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Remembering the revolutionary tourist

Cross-posted from Venezuela News and Views

By Alex Beech

“There was a whiff of Ozymandias to it all, but foreign supporters applauded the fantasy. Oliver Stone, visiting Caracas to make a documentary, looked blank when I asked about the distortions and corruption haemorrhaging the economy. Shrewder observers – writers and academics – would visit and confide over rum that, yes, it all seemed a bit chaotic, then return home and publicly laud the revolution’s progress.” – Rory Carroll, The Guardian

Had foreigners who profited from the revolution not ignored signs that Venezuela was in free fall, had they lived and worked there, enduring horrific violence, food shortages, and the sheer exhaustion of listening to a government spew hatred, perhaps their consciences wouldn’t have allowed them to make films and write books that confused the world to this day.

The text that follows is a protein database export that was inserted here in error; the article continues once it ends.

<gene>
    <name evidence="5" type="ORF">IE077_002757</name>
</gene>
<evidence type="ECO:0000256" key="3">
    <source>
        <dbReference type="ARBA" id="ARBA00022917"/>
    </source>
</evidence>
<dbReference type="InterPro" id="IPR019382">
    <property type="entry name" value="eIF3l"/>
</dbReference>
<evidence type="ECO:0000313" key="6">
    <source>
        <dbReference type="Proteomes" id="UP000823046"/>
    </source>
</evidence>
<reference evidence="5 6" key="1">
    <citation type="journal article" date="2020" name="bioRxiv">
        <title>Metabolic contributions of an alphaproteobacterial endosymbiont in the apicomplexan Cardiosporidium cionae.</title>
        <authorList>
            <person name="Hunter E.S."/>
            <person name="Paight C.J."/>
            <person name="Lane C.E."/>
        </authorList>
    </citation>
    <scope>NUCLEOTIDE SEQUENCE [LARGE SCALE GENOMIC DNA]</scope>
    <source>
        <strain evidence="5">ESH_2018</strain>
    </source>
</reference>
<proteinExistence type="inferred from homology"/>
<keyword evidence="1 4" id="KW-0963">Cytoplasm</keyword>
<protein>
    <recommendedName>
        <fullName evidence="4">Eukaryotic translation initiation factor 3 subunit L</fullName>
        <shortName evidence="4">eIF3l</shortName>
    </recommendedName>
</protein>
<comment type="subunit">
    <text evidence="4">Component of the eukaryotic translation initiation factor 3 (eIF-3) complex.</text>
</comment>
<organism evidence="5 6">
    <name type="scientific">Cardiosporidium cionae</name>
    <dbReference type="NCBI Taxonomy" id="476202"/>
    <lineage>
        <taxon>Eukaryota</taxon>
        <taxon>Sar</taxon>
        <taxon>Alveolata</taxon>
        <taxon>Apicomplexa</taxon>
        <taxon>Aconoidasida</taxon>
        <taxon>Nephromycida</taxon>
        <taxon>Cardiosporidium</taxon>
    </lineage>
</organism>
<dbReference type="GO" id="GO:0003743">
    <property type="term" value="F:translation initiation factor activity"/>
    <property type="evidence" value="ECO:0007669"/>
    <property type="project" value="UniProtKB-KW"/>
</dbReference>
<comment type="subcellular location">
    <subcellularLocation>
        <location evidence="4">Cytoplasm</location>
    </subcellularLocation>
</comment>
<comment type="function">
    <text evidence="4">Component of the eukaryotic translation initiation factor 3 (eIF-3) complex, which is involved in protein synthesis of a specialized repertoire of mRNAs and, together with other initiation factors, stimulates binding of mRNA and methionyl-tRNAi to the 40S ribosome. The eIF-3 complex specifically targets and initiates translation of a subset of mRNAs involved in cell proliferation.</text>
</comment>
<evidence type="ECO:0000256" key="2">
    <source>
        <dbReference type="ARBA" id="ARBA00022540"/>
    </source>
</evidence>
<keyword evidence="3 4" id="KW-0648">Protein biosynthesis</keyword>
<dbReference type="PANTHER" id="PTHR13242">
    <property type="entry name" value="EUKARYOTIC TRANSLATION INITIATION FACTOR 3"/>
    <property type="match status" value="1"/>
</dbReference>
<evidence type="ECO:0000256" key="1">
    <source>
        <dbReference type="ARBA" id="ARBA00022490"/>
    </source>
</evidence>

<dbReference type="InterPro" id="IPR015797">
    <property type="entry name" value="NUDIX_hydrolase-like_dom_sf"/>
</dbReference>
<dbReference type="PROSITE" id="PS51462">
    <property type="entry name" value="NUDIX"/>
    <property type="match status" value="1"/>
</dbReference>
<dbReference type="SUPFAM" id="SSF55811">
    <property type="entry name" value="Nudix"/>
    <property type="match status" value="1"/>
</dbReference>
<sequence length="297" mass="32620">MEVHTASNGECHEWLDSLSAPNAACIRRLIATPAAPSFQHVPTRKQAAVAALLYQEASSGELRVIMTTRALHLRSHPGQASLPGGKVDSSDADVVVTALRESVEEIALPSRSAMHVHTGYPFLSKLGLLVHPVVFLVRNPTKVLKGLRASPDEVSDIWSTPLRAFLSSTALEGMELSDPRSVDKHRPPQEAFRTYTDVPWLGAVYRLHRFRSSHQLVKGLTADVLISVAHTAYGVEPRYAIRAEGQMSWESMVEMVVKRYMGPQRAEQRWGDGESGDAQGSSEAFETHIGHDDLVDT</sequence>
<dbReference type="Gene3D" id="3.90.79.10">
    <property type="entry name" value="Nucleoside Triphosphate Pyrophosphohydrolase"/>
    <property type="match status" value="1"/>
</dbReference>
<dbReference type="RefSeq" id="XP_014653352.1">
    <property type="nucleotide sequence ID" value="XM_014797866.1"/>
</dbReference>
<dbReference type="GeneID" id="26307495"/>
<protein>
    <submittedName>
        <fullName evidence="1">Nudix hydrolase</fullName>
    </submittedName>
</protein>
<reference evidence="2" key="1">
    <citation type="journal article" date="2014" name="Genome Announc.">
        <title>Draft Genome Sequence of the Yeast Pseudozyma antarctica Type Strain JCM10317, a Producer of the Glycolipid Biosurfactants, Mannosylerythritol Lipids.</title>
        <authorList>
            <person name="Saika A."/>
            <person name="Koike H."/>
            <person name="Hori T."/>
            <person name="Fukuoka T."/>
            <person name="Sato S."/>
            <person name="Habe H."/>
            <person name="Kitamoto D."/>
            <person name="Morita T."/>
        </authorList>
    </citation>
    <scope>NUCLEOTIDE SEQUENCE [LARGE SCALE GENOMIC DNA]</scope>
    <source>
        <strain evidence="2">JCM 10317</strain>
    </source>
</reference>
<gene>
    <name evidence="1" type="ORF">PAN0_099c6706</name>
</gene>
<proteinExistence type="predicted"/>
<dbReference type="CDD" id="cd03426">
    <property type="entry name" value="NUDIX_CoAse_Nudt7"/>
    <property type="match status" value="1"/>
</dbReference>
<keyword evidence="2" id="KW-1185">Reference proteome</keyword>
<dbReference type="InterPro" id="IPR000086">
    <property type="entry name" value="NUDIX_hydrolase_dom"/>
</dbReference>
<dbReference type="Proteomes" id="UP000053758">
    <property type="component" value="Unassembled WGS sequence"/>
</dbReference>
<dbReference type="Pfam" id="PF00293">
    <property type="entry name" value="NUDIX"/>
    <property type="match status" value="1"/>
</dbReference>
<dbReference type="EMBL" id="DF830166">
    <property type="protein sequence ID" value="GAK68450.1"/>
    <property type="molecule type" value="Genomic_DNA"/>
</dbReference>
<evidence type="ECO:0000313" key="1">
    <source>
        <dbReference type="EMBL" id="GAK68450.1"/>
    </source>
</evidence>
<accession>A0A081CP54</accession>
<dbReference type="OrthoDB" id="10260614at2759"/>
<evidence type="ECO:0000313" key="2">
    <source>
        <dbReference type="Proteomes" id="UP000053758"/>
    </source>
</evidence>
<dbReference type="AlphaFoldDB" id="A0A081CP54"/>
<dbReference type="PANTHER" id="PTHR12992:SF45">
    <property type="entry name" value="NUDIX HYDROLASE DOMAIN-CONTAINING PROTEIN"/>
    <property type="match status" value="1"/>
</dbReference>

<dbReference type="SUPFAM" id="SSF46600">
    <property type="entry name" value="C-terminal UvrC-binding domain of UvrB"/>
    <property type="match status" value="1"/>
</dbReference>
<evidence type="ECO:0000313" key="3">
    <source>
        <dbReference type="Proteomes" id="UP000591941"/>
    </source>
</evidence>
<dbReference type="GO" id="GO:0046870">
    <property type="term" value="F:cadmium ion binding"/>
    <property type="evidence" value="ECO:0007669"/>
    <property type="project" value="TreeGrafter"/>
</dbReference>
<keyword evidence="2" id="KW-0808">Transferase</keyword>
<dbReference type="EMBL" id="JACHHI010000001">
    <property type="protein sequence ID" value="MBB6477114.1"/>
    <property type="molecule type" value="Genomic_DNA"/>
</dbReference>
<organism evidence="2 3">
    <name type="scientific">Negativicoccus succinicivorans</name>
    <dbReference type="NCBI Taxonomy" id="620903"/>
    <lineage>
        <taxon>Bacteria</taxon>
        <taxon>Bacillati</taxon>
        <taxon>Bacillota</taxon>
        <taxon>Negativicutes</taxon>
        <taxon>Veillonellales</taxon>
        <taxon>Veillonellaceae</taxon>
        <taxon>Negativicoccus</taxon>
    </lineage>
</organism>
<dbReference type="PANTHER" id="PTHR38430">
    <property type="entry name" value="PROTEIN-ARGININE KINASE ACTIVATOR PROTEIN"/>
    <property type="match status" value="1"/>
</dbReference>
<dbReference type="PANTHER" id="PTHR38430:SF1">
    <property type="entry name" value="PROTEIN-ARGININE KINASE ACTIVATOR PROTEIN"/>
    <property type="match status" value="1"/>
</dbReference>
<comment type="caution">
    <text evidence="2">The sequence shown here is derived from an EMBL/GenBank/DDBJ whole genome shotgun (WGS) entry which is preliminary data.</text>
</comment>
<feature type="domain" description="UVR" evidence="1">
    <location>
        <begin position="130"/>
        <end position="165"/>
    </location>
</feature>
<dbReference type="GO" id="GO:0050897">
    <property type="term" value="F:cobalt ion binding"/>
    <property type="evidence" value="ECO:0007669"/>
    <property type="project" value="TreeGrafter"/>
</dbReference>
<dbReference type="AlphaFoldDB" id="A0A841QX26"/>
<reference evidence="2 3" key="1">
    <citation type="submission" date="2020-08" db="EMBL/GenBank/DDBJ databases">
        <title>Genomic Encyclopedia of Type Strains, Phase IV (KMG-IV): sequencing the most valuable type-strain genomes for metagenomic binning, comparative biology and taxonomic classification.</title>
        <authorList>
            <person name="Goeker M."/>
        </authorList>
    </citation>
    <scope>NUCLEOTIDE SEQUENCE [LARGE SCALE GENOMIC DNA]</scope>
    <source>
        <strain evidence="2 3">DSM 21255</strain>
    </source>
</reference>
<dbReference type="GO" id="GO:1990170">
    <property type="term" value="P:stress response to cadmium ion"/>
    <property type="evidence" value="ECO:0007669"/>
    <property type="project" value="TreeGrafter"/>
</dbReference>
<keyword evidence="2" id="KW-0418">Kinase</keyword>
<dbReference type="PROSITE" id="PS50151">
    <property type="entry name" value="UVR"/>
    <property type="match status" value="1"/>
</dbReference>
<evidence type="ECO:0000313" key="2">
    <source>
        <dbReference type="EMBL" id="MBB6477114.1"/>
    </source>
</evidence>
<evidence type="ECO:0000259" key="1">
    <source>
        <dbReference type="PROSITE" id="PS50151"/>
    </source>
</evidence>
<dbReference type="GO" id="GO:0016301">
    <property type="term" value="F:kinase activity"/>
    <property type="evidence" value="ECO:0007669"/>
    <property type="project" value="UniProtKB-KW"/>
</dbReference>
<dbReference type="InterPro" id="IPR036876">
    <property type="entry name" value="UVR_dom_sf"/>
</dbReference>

A racist, colonial mentality is one that accepts and condones conditions for Latin Americans that would be untenable for their own children. The defenders of the revolution confused the foreign news media, students, academics, policymakers, intellectuals, think tanks, and those around the world who could have led a healthy discourse on the merits and shortcomings of the Chavez regime. Considering the growing chaos, they could have supported Venezuela’s battered and exhausted opposition. Instead, they applauded the abuse, calling Chavez’s opponents “oligarchs,” and other denigrating terms, borrowed from Chavez’s own vocabulary.

When by 2004 the opposition had collected enough signatures to trigger a presidential referendum, (multiple times and each one rejected by the government), these foreigners were merciless and unrelenting. They continued to blame foreign powers and the CIA for conflicts in the country. Further, as time passed, they didn’t blink when the balance of powers eroded, when the judicial system was purged of judges who didn’t cater to the government’s will, when generals who didn’t bow to Chavez suddenly disappeared, when opposition lawmakers were both verbally and physically attacked at the National Assembly, and the list goes in.